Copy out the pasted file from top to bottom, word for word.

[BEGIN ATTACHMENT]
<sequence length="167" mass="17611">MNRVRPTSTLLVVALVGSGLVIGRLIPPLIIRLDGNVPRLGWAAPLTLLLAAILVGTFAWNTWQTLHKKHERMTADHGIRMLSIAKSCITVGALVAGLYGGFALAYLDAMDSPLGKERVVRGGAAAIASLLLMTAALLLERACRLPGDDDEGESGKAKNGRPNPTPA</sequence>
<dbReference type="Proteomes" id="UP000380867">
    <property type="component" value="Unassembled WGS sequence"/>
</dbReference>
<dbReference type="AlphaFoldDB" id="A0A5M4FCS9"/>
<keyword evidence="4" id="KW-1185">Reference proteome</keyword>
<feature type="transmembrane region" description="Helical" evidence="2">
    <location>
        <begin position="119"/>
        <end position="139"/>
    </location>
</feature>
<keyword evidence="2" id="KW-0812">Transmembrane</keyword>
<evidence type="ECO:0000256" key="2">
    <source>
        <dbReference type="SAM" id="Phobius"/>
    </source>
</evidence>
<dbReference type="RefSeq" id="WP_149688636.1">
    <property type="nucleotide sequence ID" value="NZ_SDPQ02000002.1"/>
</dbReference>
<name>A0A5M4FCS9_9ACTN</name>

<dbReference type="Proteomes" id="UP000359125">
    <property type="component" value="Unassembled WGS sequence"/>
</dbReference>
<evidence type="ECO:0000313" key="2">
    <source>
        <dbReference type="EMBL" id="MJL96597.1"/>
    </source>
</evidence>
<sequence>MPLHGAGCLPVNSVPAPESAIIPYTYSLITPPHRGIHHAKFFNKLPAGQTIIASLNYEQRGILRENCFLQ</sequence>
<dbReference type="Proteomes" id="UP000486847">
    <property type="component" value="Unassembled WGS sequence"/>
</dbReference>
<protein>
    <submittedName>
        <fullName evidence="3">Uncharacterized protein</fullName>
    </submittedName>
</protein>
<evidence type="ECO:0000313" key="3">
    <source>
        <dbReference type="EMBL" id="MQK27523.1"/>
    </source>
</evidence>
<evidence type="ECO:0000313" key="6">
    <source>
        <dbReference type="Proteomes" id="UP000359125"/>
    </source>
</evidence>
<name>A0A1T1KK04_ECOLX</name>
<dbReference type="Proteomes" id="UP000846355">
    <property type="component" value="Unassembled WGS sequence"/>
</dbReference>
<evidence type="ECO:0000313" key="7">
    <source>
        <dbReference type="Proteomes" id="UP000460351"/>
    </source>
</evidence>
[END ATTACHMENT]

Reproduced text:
<sequence length="167" mass="17611">MNRVRPTSTLLVVALVGSGLVIGRLIPPLIIRLDGNVPRLGWAAPLTLLLAAILVGTFAWNTWQTLHKKHERMTADHGIRMLSIAKSCITVGALVAGLYGGFALAYLDAMDSPLGKERVVRGGAAAIASLLLMTAALLLERACRLPGDDDEGESGKAKNGRPNPTPA</sequence>
<dbReference type="Proteomes" id="UP000380867">
    <property type="component" value="Unassembled WGS sequence"/>
</dbReference>
<dbReference type="AlphaFoldDB" id="A0A5M4FCS9"/>
<keyword evidence="4" id="KW-1185">Reference proteome</keyword>
<feature type="transmembrane region" description="Helical" evidence="2">
    <location>
        <begin position="119"/>
        <end position="139"/>
    </location>
</feature>
<keyword evidence="2" id="KW-0812">Transmembrane</keyword>
<evidence type="ECO:0000256" key="2">
    <source>
        <dbReference type="SAM" id="Phobius"/>
    </source>
</evidence>
<dbReference type="RefSeq" id="WP_149688636.1">
    <property type="nucleotide sequence ID" value="NZ_SDPQ02000002.1"/>
</dbReference>
<name>A0A5M4FCS9_9ACTN</name>

<dbReference type="Proteomes" id="UP000359125">
    <property type="component" value="Unassembled WGS sequence"/>
</dbReference>
<evidence type="ECO:0000313" key="2">
    <source>
        <dbReference type="EMBL" id="MJL96597.1"/>
    </source>
</evidence>
<sequence>MPLHGAGCLPVNSVPAPESAIIPYTYSLITPPHRGIHHAKFFNKLPAGQTIIASLNYEQRGILRENCFLQ</sequence>
<dbReference type="Proteomes" id="UP000486847">
    <property type="component" value="Unassembled WGS sequence"/>
</dbReference>
<protein>
    <submittedName>
        <fullName evidence="3">Uncharacterized protein</fullName>
    </submittedName>
</protein>
<evidence type="ECO:0000313" key="3">
    <source>
        <dbReference type="EMBL" id="MQK27523.1"/>
    </source>
</evidence>
<evidence type="ECO:0000313" key="6">
    <source>
        <dbReference type="Proteomes" id="UP000359125"/>
    </source>
</evidence>
<name>A0A1T1KK04_ECOLX</name>
<dbReference type="Proteomes" id="UP000846355">
    <property type="component" value="Unassembled WGS sequence"/>
</dbReference>
<evidence type="ECO:0000313" key="7">
    <source>
        <dbReference type="Proteomes" id="UP000460351"/>
    </source>
</evidence>